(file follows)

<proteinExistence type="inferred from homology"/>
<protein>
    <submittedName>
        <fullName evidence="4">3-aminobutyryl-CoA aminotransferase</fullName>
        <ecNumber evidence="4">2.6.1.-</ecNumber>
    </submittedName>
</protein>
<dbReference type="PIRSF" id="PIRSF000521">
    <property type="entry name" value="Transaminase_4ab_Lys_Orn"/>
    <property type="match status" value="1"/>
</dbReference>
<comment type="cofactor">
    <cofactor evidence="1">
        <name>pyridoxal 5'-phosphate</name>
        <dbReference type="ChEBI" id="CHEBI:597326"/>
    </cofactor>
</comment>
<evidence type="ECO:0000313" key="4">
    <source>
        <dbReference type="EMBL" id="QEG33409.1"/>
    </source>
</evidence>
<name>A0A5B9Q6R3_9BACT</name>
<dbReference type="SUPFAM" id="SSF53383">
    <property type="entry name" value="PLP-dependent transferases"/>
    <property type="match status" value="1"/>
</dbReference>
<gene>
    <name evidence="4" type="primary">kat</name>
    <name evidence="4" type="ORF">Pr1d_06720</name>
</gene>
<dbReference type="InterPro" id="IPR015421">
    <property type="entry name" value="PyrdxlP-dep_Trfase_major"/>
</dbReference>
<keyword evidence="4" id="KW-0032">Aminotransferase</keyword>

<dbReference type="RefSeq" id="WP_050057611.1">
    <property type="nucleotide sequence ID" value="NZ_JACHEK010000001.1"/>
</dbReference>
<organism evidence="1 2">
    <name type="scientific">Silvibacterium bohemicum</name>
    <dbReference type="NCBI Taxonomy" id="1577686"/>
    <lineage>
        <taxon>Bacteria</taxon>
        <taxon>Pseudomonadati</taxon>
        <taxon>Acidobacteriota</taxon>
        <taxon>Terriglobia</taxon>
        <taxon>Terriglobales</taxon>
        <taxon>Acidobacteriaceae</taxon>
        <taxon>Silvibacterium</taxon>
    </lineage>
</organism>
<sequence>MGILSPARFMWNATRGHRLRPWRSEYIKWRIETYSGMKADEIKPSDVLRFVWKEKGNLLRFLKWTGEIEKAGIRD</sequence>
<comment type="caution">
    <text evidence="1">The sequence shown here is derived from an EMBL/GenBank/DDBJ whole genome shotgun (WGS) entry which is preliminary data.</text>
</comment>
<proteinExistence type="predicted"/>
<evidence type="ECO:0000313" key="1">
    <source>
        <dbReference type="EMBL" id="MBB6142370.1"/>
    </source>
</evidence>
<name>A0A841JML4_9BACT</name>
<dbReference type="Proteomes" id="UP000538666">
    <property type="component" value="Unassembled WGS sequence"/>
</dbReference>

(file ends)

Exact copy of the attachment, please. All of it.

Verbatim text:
<proteinExistence type="inferred from homology"/>
<protein>
    <submittedName>
        <fullName evidence="4">3-aminobutyryl-CoA aminotransferase</fullName>
        <ecNumber evidence="4">2.6.1.-</ecNumber>
    </submittedName>
</protein>
<dbReference type="PIRSF" id="PIRSF000521">
    <property type="entry name" value="Transaminase_4ab_Lys_Orn"/>
    <property type="match status" value="1"/>
</dbReference>
<comment type="cofactor">
    <cofactor evidence="1">
        <name>pyridoxal 5'-phosphate</name>
        <dbReference type="ChEBI" id="CHEBI:597326"/>
    </cofactor>
</comment>
<evidence type="ECO:0000313" key="4">
    <source>
        <dbReference type="EMBL" id="QEG33409.1"/>
    </source>
</evidence>
<name>A0A5B9Q6R3_9BACT</name>
<dbReference type="SUPFAM" id="SSF53383">
    <property type="entry name" value="PLP-dependent transferases"/>
    <property type="match status" value="1"/>
</dbReference>
<gene>
    <name evidence="4" type="primary">kat</name>
    <name evidence="4" type="ORF">Pr1d_06720</name>
</gene>
<dbReference type="InterPro" id="IPR015421">
    <property type="entry name" value="PyrdxlP-dep_Trfase_major"/>
</dbReference>
<keyword evidence="4" id="KW-0032">Aminotransferase</keyword>

<dbReference type="RefSeq" id="WP_050057611.1">
    <property type="nucleotide sequence ID" value="NZ_JACHEK010000001.1"/>
</dbReference>
<organism evidence="1 2">
    <name type="scientific">Silvibacterium bohemicum</name>
    <dbReference type="NCBI Taxonomy" id="1577686"/>
    <lineage>
        <taxon>Bacteria</taxon>
        <taxon>Pseudomonadati</taxon>
        <taxon>Acidobacteriota</taxon>
        <taxon>Terriglobia</taxon>
        <taxon>Terriglobales</taxon>
        <taxon>Acidobacteriaceae</taxon>
        <taxon>Silvibacterium</taxon>
    </lineage>
</organism>
<sequence>MGILSPARFMWNATRGHRLRPWRSEYIKWRIETYSGMKADEIKPSDVLRFVWKEKGNLLRFLKWTGEIEKAGIRD</sequence>
<comment type="caution">
    <text evidence="1">The sequence shown here is derived from an EMBL/GenBank/DDBJ whole genome shotgun (WGS) entry which is preliminary data.</text>
</comment>
<proteinExistence type="predicted"/>
<evidence type="ECO:0000313" key="1">
    <source>
        <dbReference type="EMBL" id="MBB6142370.1"/>
    </source>
</evidence>
<name>A0A841JML4_9BACT</name>
<dbReference type="Proteomes" id="UP000538666">
    <property type="component" value="Unassembled WGS sequence"/>
</dbReference>